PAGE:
Mine and Jake's relationship began in July 2016. We hit it off immediately and felt there was something solid about the connection we had. Jake had no children and I had 3. I told him immediately that I didn't want more kids and in fact wasn't able medically to become pregnant. He said he was okay with loving the children I had, so we continued our budding romance. However, in August 2016 we discovered the doctors had been wrong and that I could become pregnant because I was definitely pregnant.

We were in disbelief and although he was shocked and scared, he handled it with grace. He was excited despite the fact we'd only been together a month. Unfortunately we both knew that with my medical history, our pregnancy would be difficult and statistically the odds were in favor of miscarriage. I'd had a uterine ablation a few years back and that makes conceiving and maintaining a pregnancy exceptionally difficult. We miscarried at 6 weeks... but at 12 weeks found out we were still pregnant. We had lost a twin.

It was then that my doctor presented us with the scary statistics of my pregnancy and that if I continued with it, my fatality was the overwhelming outcome. We chose to continue the pregnancy. Jake was angry when we were told to terminate, and scared for the implications of not terminating, but he supported my decision.

At 26 weeks I had a massive hemorrhage and was admitted to the hospital. We lived over an hour away from the hospital so he and I moved into a hospital room together. He got up each day, went to work and came "home" to me and did everything in his power to keep our lives normal. I can't imagine how difficult those days were for him but he says they weren't hard, it was just our life. It's funny how you can adjust to anything as long as you're with the one you love.

We had to stay in the hospital until my delivery, which was set for 33 weeks. The days leading up to my delivery were hard for Jake. This was his first and only child, but due to my medical issues I'd have to be under general anesthesia for delivery which meant he couldn't be in the room when our daughter was born. He would have to wait until she was stabilized to see her because of her prematurity, and he'd have to meet her without me because I'd still be in surgery.

On March 8, we were scheduled for delivery. Both of us were scared and anxious. Our main concern was would our daughter be okay? Would she have complications? It's so hard to be excited when your whole pregnancy has been doom and gloom. But we held fast to the belief that our daughter was a fighter and that she would be okay.

At 1:45 that day, Sadie Kayte Holliday entered the world weighing 5 lbs and was 17 inches long. She was every bit the fighter we knew she would be and came off intubation within the first hour of her birth. Jake only knew she had been born via a phone call to the waiting room from a nurse. He didn't get to meet her for several hours. It was only upon him getting to meet our daughter that he learned things were seriously wrong with me.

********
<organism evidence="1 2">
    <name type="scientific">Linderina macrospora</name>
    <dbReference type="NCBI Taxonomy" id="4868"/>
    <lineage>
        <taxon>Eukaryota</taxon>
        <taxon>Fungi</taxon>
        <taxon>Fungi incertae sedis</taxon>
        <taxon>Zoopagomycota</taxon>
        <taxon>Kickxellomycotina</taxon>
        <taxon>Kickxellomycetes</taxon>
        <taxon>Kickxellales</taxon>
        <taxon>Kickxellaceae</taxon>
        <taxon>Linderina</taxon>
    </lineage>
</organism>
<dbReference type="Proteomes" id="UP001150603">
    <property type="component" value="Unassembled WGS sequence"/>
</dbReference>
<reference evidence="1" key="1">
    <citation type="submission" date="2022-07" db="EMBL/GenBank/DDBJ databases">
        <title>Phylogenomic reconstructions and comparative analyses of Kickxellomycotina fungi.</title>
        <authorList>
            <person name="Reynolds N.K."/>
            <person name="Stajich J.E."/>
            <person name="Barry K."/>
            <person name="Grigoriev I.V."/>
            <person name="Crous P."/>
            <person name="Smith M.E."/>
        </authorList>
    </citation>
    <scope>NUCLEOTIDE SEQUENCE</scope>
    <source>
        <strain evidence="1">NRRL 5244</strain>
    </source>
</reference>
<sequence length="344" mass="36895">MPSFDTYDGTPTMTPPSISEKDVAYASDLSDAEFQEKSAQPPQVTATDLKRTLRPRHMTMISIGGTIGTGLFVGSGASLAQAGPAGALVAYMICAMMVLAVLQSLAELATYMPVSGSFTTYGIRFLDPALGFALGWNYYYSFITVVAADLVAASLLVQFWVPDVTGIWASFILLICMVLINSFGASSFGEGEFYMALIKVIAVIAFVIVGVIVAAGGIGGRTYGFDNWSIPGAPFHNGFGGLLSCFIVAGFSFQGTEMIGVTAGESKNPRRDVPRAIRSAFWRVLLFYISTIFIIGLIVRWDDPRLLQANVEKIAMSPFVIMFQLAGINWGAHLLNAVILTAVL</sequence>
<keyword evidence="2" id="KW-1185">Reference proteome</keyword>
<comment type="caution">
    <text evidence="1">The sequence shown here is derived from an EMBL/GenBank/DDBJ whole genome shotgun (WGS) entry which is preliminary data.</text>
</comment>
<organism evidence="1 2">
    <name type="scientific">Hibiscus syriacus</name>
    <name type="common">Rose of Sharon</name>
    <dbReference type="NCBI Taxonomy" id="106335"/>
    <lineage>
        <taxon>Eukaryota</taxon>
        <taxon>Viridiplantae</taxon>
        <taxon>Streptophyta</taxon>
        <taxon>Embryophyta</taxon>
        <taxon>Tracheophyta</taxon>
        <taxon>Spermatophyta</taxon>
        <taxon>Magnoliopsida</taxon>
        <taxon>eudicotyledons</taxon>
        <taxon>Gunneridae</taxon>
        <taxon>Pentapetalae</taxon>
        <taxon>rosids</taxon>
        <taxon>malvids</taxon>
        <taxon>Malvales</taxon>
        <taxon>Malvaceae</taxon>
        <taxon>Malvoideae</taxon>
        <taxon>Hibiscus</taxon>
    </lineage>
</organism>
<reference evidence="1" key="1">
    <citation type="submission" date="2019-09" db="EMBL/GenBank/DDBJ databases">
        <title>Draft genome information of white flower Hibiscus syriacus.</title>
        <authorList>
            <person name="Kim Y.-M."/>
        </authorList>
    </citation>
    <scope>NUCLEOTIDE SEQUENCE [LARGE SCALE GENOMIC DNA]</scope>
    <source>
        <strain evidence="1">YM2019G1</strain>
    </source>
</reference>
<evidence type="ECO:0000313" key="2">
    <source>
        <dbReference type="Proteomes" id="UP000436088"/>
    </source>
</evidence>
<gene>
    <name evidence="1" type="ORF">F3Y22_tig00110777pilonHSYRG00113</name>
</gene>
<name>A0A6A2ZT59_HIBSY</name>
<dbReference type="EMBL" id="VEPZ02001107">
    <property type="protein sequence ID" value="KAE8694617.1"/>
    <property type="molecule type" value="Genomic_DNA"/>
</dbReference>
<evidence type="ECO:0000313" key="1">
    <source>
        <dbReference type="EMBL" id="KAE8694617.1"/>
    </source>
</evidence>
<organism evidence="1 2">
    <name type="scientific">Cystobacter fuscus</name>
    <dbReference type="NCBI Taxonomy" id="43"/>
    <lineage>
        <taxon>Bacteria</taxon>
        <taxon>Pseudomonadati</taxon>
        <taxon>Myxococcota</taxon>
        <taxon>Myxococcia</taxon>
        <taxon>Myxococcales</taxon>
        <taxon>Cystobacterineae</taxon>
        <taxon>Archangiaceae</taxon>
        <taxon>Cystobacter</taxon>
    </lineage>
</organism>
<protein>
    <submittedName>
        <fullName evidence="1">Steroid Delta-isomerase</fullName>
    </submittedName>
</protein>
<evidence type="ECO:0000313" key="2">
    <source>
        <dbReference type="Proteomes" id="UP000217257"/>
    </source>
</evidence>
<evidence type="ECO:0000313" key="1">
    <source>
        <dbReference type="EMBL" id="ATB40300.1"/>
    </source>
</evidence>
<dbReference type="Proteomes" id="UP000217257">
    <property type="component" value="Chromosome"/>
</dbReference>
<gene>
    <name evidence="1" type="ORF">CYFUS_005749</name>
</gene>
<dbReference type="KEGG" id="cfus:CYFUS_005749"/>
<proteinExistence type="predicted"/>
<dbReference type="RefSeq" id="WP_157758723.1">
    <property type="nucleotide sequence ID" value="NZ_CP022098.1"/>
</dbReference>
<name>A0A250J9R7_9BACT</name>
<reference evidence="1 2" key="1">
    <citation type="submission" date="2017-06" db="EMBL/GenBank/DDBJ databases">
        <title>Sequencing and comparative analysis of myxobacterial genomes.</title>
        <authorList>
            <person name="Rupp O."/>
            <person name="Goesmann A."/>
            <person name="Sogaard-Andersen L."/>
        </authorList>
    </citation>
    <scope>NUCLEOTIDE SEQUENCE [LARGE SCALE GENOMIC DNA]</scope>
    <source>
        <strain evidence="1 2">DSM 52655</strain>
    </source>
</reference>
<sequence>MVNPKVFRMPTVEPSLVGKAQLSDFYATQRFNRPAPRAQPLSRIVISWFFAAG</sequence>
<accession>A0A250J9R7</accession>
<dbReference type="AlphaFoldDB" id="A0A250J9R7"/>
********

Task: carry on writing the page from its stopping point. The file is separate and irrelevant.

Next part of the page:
I was still in surgery, he was told. He knew I should have been out by now and that something was wrong. Later that evening my doctors met with Jake and my family and told them they'd done all they could do but it wasn't enough. I had bled out several times during surgery and they couldn't find or stop the bleeding. My body had had enough, so they packed my incision and stapled me up and put me on life support until they could come up with a new plan.

Jake finally got to see me in ICU around 11pm that night. He says seeing me like that was the hardest part. He held my hand, cried, and prayed for me to live. He thought about how life would be raising Sadie without me. He never left my side and slept with his head on my damaged body.

The next day I was operated on again. The doctors successfully found and fixed the arteries that had been damaged. I’ll never forget the look of relief on Jake's face or our hug through his tears when I saw him after surgery in ICU.

We are about to celebrate our daughter's first birthday. We are now married. Our experience shaped our relationship in so many ways. We grew together and became so strong. We could have so easily said we haven't been together long enough to have a baby, or the doctors know best, but we didn't. We chose to fight together instead of doing what was convenient, and I am grateful for that every day.

[Today's guest post by Amanda Solomon is part of our paid blogging program. She is Vice President of Life Defenders.]

Wednesday, March 7, 2018

You asked, we answered: The ethics of vaccines

A Secular Pro-Life supporter who shall remain anonymous wrote to us in search of advice.

* * *

Dear Secular Pro-Life,

Hey! Love the cause! I have a big, conflicting question which I believe affects many with our pro-life beliefs.

I recently had newborn twins and am starting the process of immunizations but am at a crossroads. The Hep A, measles, mumps, rubella, and chicken pox vaccines contain fetal stem cells collected from abortions. I'm not worried about not giving the chicken pox or rubella because it's rare to die from them and I am okay with the possibility of my children having them... but I'm scared as Hep A and measles are much more dangerous and can be deadly. I don't want to potentially endanger them by not giving them such a readily available shot but my gut says no. Especially since vaccines don't always work. I'm conflicted.